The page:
Season of Mist
I was familiar with this band’s 2016 debut which while solid felt like at best a somewhat better than average interpretation of modern day technical death metal. Cue my surprise when in 5 years they went from merely competent to visionary. It’s no secret that I tend to despise the overwhelming majority of modern bands that get the technical death metal moniker. The similarly contemporary “progressive” ones are not deserving of much leniency either so whether it’s Necrophagist, Spawn of Possession, Rivers of Nihil, or Gojira, it’s all going in the same overflowing dumpster for me. While Deviant Process is clearly of a more up to date mindset and inspiration, there are underlying ideas present that starkly differ from the average act on The Artisan Era or Unique Leader. A lot of their music touches on similar if hyper-evolved ideas evocative of the original melodic death and black metal bands. Anata and Theory in Practice (the latter after their debut album) come to mind as well, both being bands that modernized old school sounds into a tech death format. Yet from this unexpectedly traditional lineage the end result is not a regurgitation of past ideas. Even if they differ in many ways, like with A Flourishing Scourge they have updated these time-honored practices without ever watering them down for a new audience.
It is undeniable that Deviant Process has a very modern sense of flashy, vibrant guitar work. The aggressive bass guitar work and blast beats add to this and they throw a lot at the listener with what sounds like very little filter for these ideas. Perhaps the most perplexing thing is that it isn’t very riffy either. You don’t get stuttering brutal death inspired scatter-shot phrases and neither is there really purely noodling shred licks either. A lot of the guitar work focuses on spacier melodies and winding patterns as opposed to singular riffs in snippy, compact bites not entirely tremolo-oriented but frenetic and spidery regardless. I suppose you can say it is actually very riffy, just that the riffs are simply made of more interlinking parts that work less as singular components but multi-segmented ones. From these flourishing components they craft these long, almost black metal reminiscent songs, taking advantage of the pseudo-ambience created by the guitar to wind and swirl. The speed at which this is happening both with regards to tempo and the speed at which riffing unfolds makes it rather difficult to follow with a lack of obvious hooks and only a few solos to really break things up. I wouldn’t classify this as a fault however; if anything it makes the songs more satisfying to figure out in their unexpectedly arcane sense of layout. Aside from a rather perplexing cover at the end, it’s refreshing to see something this modern that nonetheless feels like an antidote for the worst excesses of this style.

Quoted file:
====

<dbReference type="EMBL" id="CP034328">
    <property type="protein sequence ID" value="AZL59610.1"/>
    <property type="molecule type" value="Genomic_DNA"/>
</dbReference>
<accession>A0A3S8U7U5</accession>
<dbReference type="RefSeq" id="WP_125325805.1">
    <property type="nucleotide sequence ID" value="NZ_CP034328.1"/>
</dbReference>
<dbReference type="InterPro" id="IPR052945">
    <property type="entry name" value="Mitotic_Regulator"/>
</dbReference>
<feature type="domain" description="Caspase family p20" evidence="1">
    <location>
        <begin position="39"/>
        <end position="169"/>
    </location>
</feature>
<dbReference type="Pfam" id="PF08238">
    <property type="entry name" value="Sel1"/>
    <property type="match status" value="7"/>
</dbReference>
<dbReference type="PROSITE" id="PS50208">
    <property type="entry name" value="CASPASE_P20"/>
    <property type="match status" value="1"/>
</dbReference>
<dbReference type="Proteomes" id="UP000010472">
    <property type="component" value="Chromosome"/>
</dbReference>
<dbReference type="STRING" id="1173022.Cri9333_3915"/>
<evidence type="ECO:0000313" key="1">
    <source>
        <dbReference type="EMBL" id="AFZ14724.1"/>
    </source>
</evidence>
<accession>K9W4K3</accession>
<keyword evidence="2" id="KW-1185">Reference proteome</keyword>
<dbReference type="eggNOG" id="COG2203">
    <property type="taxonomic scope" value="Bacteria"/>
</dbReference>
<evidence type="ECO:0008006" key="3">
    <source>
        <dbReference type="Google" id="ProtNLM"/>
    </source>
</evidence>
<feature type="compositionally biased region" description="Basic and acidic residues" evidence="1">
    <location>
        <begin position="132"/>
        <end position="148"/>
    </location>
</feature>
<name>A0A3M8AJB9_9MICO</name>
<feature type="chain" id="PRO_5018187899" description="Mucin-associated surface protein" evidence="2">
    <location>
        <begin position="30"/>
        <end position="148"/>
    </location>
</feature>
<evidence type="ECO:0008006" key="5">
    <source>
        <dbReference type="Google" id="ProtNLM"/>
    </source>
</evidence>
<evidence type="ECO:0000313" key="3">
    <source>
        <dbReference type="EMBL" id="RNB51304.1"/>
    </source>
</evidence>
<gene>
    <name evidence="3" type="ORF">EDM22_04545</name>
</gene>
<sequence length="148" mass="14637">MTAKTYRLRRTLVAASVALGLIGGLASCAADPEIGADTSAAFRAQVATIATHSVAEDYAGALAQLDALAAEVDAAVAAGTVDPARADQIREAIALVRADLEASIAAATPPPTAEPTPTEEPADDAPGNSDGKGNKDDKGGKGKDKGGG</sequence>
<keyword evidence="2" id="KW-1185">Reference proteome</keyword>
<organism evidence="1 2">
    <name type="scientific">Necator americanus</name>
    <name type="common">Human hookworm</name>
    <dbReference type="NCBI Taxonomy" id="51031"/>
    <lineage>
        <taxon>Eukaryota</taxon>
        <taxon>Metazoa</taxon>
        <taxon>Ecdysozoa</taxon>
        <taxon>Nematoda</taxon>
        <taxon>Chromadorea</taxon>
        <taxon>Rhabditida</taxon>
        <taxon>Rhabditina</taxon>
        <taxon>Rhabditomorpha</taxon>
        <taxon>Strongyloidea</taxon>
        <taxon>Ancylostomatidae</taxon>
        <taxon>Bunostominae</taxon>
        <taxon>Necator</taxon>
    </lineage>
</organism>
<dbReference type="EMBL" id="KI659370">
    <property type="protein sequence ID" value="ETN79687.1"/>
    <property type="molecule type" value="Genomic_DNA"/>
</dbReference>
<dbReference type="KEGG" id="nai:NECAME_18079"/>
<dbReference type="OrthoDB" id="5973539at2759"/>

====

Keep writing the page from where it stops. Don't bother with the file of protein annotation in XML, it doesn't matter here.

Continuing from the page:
Diluvial Sorcery (2004)
Hammer & Anvil Wreckords
Australian death/black metal is often associated with bestial, warlike, ultra primitive mayhem, all of which are things that do not apply to Deluge. From the mystical song titles, quasi-symphonic keyboards, and mid-’90s to early 2000s infernal “Norsecore” tonality, this would be the kind of thing that the recent wrist-spikes-and-leather type bands would be revolting against. There is a key point we should take note of before we continue. Namely that first of all the “black metal” part of Deluge’s sound is mostly relegated to some of the tonal choices and keyboards. Structurally, rhythmically, and in terms of songwriting this is something far more oldschool than black metal. Namely, the melodic death metal that predicated and laid the groundwork for a lot of black metal (primarily the melodic subgenre). While comparisons have been drawn to Dimmu Borgir and Cradle of Filth in some similarly old and obscure reviews for this album, in reality it is closer in its aims to Fatal Embrace (Sweden), debut-era Dark Tranquility, and At The Gates’ With Fear I Kiss The Burning Darkness. It’s far more blackened, long-winded, and prone to unusual clean singing, but the underlying technicality, frequently shifting structures, and articulately interwoven melodies hearken back to that era. After all, the first wave of melodic death metal was as much early black metal-adjacent as it was for the then nascent progressive and technical movement. There’s also the doom adjacent style but sadly it never got very far.